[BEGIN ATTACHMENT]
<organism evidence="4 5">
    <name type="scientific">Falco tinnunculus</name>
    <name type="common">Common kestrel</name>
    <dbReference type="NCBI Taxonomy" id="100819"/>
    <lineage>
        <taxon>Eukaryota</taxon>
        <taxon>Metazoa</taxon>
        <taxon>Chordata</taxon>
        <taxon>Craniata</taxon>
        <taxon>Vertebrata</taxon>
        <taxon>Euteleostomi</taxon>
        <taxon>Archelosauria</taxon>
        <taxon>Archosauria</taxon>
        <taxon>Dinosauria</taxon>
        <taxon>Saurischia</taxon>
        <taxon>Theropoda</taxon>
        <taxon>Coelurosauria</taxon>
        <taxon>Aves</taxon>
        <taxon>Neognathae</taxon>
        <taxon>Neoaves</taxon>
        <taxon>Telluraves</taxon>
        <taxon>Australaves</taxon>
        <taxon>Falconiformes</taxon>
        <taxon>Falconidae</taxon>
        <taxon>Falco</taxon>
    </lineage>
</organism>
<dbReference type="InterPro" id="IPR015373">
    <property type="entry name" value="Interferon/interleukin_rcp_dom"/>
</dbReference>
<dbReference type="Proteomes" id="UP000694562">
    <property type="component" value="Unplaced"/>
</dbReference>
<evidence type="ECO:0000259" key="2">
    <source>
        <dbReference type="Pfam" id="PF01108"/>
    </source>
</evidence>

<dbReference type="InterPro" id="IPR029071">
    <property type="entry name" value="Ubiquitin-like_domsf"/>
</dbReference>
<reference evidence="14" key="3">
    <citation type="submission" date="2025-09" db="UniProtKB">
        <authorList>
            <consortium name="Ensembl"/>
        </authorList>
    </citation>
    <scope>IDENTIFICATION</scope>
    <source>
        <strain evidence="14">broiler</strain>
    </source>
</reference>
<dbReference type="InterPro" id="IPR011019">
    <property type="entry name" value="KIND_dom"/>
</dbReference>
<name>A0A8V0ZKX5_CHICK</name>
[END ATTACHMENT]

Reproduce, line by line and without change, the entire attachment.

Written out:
<organism evidence="4 5">
    <name type="scientific">Falco tinnunculus</name>
    <name type="common">Common kestrel</name>
    <dbReference type="NCBI Taxonomy" id="100819"/>
    <lineage>
        <taxon>Eukaryota</taxon>
        <taxon>Metazoa</taxon>
        <taxon>Chordata</taxon>
        <taxon>Craniata</taxon>
        <taxon>Vertebrata</taxon>
        <taxon>Euteleostomi</taxon>
        <taxon>Archelosauria</taxon>
        <taxon>Archosauria</taxon>
        <taxon>Dinosauria</taxon>
        <taxon>Saurischia</taxon>
        <taxon>Theropoda</taxon>
        <taxon>Coelurosauria</taxon>
        <taxon>Aves</taxon>
        <taxon>Neognathae</taxon>
        <taxon>Neoaves</taxon>
        <taxon>Telluraves</taxon>
        <taxon>Australaves</taxon>
        <taxon>Falconiformes</taxon>
        <taxon>Falconidae</taxon>
        <taxon>Falco</taxon>
    </lineage>
</organism>
<dbReference type="InterPro" id="IPR015373">
    <property type="entry name" value="Interferon/interleukin_rcp_dom"/>
</dbReference>
<dbReference type="Proteomes" id="UP000694562">
    <property type="component" value="Unplaced"/>
</dbReference>
<evidence type="ECO:0000259" key="2">
    <source>
        <dbReference type="Pfam" id="PF01108"/>
    </source>
</evidence>

<dbReference type="InterPro" id="IPR029071">
    <property type="entry name" value="Ubiquitin-like_domsf"/>
</dbReference>
<reference evidence="14" key="3">
    <citation type="submission" date="2025-09" db="UniProtKB">
        <authorList>
            <consortium name="Ensembl"/>
        </authorList>
    </citation>
    <scope>IDENTIFICATION</scope>
    <source>
        <strain evidence="14">broiler</strain>
    </source>
</reference>
<dbReference type="InterPro" id="IPR011019">
    <property type="entry name" value="KIND_dom"/>
</dbReference>
<name>A0A8V0ZKX5_CHICK</name>